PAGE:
Parent Communication

Today I would like to share with you all the ways that I communicate with the parents of students. Adequate communication, I think, is one of the keys to having a successful school year. Let's face it. Happy parents = happy students = happy teacher!

My parent communication motto is ... EVERY WAY POSSIBLE! And, I'm not going to lie, I do it as much to convey information as to cover my boo-tay, if you know what I mean. I cringe if I hear these words uttered ... "She didn't tell me."

At the beginning of every week I send a mass email to all of my students' parents. I include upcoming events, important dates, and an overview of what we are learning that week. This is a copy of the email I sent home on Monday. 

My email is like a weekly electronic newsletter, but I don't take the time to fancy it up with columns and clipart. Sometimes things come up during week, so I occassionally send other mass emails too. 

Regarding specific students, I try only to email positive notes. I try never to send any comments via email regarding innapropriate student behavior, unless I've tried multiple times to contact the parent by phone and I'm not getting a call back or other form of communication. You just never know if the way the email sounds in your head is how it's going to sound to the parent when he/she reads it. Emails leave room for too much interpretation.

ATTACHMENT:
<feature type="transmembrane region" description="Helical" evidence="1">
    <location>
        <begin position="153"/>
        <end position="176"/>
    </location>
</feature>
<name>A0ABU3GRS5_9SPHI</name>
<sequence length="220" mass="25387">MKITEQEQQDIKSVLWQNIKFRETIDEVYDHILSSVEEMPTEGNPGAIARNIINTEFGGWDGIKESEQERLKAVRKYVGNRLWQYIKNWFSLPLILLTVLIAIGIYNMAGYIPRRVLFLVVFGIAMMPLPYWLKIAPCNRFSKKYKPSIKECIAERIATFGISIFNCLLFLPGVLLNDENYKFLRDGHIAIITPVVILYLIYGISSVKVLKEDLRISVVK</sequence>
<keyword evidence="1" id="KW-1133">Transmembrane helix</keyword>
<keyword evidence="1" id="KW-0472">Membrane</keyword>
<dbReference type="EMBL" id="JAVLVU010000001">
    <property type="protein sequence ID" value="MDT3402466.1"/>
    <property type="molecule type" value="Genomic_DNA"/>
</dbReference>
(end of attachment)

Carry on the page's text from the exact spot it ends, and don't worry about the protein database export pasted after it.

Have you heard of REMIND? It used to be called REMIND 101. The app allows you to send text messages to parents. Parents do not learn your actual cell phone number and they cannot reply to the message. You can text your whole class at once, or select a parent to contact. I keep these pretty generic. Like - 

"Tomorrow is Future Friday. Wear a college t-shirt."

"Don't forget to send you reservation for the K.I.S.S. luncheon to school by Friday." (Kids Invite Someone Special - we invite guests to lunch on Grandparent's Day.)

During pack and stack, kiddos color a dot on their calendar to indicate where they were on the clip chart at the end of the school day. Parents initial the dot. 

I created these calendars specifically for my class. 

My phone call policy is:
If I make a "bad" phone call I also have to make a "good" phone call for someone else. I like to keep things balanced. I don't make that many phone calls home about disruptive behavior (KNOCK ON WOOD), so on occassion I'll make 5 or 6 "Your student is having a super duper week" phone calls just for fun. It just makes a parent's day. I know it would make mine if I received such a phone call :-)

I won't go into much detail here, but all parents of elementary students in my district attend a parent-teacher conference to discuss progress and pick up their student's first report card of the school year. Our district accomodates elementary teachers in this endeavor by giving us two early release days in October when the first grading period ends. 

Beyond that parents receive report cards approximately every nine weeks. Parents of students who are not meeting benchmark also receive progress reports during the grading period. 

If I think of anything I'm forgetting, I'll update the post later. 

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